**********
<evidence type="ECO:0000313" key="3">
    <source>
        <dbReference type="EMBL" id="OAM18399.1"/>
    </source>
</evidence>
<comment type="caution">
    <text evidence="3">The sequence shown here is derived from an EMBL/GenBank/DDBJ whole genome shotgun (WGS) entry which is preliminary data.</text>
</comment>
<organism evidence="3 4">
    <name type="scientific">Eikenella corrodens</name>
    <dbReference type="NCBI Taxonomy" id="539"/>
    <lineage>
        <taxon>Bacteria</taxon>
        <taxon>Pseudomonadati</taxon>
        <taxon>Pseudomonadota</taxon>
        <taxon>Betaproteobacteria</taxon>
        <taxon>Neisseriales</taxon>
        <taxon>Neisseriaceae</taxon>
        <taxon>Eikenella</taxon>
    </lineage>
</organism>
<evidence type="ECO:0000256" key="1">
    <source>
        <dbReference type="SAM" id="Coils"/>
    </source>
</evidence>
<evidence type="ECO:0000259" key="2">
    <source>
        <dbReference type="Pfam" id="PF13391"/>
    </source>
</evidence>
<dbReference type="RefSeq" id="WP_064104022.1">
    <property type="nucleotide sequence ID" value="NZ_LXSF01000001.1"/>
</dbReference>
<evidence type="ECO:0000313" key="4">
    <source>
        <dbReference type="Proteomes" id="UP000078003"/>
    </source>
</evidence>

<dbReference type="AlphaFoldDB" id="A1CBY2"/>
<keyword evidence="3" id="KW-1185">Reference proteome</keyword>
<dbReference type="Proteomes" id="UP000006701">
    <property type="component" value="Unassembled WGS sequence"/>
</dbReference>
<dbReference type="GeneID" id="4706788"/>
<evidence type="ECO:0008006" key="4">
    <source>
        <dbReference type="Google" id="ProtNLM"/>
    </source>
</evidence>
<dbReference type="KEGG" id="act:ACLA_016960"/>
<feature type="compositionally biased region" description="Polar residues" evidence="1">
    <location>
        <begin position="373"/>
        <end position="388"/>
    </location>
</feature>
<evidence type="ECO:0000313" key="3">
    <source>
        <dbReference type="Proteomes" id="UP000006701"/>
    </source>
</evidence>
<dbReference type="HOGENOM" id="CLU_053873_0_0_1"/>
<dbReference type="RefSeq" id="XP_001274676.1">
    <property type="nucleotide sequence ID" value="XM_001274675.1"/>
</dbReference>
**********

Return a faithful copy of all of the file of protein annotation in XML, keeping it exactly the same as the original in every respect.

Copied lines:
<evidence type="ECO:0000313" key="3">
    <source>
        <dbReference type="EMBL" id="OAM18399.1"/>
    </source>
</evidence>
<comment type="caution">
    <text evidence="3">The sequence shown here is derived from an EMBL/GenBank/DDBJ whole genome shotgun (WGS) entry which is preliminary data.</text>
</comment>
<organism evidence="3 4">
    <name type="scientific">Eikenella corrodens</name>
    <dbReference type="NCBI Taxonomy" id="539"/>
    <lineage>
        <taxon>Bacteria</taxon>
        <taxon>Pseudomonadati</taxon>
        <taxon>Pseudomonadota</taxon>
        <taxon>Betaproteobacteria</taxon>
        <taxon>Neisseriales</taxon>
        <taxon>Neisseriaceae</taxon>
        <taxon>Eikenella</taxon>
    </lineage>
</organism>
<evidence type="ECO:0000256" key="1">
    <source>
        <dbReference type="SAM" id="Coils"/>
    </source>
</evidence>
<evidence type="ECO:0000259" key="2">
    <source>
        <dbReference type="Pfam" id="PF13391"/>
    </source>
</evidence>
<dbReference type="RefSeq" id="WP_064104022.1">
    <property type="nucleotide sequence ID" value="NZ_LXSF01000001.1"/>
</dbReference>
<evidence type="ECO:0000313" key="4">
    <source>
        <dbReference type="Proteomes" id="UP000078003"/>
    </source>
</evidence>

<dbReference type="AlphaFoldDB" id="A1CBY2"/>
<keyword evidence="3" id="KW-1185">Reference proteome</keyword>
<dbReference type="Proteomes" id="UP000006701">
    <property type="component" value="Unassembled WGS sequence"/>
</dbReference>
<dbReference type="GeneID" id="4706788"/>
<evidence type="ECO:0008006" key="4">
    <source>
        <dbReference type="Google" id="ProtNLM"/>
    </source>
</evidence>
<dbReference type="KEGG" id="act:ACLA_016960"/>
<feature type="compositionally biased region" description="Polar residues" evidence="1">
    <location>
        <begin position="373"/>
        <end position="388"/>
    </location>
</feature>
<evidence type="ECO:0000313" key="3">
    <source>
        <dbReference type="Proteomes" id="UP000006701"/>
    </source>
</evidence>
<dbReference type="HOGENOM" id="CLU_053873_0_0_1"/>
<dbReference type="RefSeq" id="XP_001274676.1">
    <property type="nucleotide sequence ID" value="XM_001274675.1"/>
</dbReference>